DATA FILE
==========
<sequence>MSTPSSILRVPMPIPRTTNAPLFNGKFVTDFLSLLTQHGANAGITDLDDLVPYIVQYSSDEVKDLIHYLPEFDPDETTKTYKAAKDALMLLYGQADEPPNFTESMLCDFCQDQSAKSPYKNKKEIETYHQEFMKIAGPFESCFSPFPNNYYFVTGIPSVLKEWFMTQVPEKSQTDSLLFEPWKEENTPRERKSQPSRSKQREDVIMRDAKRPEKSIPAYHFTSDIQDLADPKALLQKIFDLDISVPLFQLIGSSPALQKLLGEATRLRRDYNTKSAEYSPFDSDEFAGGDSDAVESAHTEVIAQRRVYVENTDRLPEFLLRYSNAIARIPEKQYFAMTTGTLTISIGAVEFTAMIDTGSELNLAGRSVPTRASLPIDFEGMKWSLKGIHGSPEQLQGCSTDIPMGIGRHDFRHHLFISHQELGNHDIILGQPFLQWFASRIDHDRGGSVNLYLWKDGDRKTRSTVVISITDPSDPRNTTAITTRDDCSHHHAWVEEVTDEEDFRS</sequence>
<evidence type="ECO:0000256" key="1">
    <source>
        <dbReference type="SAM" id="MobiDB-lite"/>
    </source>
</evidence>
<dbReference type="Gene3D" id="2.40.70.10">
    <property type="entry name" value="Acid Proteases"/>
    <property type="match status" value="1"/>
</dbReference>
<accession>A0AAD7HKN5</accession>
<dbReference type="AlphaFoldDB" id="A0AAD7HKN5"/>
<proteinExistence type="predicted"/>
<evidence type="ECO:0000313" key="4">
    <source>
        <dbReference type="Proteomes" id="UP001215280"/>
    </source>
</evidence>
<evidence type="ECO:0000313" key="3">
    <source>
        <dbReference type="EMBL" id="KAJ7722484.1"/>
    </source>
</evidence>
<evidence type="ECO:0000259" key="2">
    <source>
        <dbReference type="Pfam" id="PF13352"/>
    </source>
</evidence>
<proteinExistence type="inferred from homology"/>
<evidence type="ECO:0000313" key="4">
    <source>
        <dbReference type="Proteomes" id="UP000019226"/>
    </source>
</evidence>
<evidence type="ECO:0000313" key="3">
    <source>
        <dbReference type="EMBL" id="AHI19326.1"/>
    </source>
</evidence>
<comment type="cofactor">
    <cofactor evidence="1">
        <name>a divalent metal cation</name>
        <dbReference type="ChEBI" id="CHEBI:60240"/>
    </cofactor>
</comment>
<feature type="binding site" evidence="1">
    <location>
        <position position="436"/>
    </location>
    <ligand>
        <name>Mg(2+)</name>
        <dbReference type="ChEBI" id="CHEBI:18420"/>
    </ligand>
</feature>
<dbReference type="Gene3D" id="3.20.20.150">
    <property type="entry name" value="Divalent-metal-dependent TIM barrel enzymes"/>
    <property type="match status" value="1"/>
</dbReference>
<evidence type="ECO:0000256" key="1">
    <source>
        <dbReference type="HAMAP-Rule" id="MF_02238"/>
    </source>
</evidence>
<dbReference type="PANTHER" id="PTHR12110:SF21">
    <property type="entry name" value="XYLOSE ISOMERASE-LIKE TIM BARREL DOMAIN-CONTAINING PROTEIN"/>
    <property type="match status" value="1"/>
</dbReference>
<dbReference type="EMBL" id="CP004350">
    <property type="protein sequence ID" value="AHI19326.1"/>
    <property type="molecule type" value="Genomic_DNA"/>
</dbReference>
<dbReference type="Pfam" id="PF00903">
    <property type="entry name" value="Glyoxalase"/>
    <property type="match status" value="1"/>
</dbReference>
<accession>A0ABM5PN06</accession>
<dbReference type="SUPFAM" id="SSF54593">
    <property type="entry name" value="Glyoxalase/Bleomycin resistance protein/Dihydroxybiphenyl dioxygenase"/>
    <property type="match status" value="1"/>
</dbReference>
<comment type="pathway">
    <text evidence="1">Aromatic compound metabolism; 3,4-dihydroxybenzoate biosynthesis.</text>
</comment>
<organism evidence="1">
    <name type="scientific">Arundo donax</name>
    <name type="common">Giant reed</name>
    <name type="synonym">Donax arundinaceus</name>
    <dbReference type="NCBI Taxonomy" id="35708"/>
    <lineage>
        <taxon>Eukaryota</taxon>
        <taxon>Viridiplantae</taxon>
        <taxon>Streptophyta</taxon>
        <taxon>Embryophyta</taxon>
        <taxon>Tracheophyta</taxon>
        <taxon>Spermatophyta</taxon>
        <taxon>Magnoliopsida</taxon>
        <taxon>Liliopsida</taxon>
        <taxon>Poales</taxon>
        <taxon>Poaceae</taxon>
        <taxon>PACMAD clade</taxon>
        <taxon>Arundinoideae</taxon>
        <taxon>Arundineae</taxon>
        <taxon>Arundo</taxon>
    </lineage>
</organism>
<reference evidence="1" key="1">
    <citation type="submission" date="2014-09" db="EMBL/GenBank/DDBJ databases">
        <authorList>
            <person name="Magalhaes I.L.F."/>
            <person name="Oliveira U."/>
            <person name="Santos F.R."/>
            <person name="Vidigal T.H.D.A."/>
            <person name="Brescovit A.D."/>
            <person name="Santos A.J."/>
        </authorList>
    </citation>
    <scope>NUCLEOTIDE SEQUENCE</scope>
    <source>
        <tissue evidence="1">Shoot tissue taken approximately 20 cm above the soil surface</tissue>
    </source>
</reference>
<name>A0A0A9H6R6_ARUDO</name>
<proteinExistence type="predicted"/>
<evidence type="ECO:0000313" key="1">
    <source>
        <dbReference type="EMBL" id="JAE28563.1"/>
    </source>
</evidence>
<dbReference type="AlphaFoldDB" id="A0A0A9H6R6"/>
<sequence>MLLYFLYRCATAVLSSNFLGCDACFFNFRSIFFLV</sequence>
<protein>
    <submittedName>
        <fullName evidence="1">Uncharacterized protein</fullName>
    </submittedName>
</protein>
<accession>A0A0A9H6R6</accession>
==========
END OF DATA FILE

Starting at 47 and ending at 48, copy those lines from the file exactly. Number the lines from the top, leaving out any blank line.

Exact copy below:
    <location>
        <position position="436"/>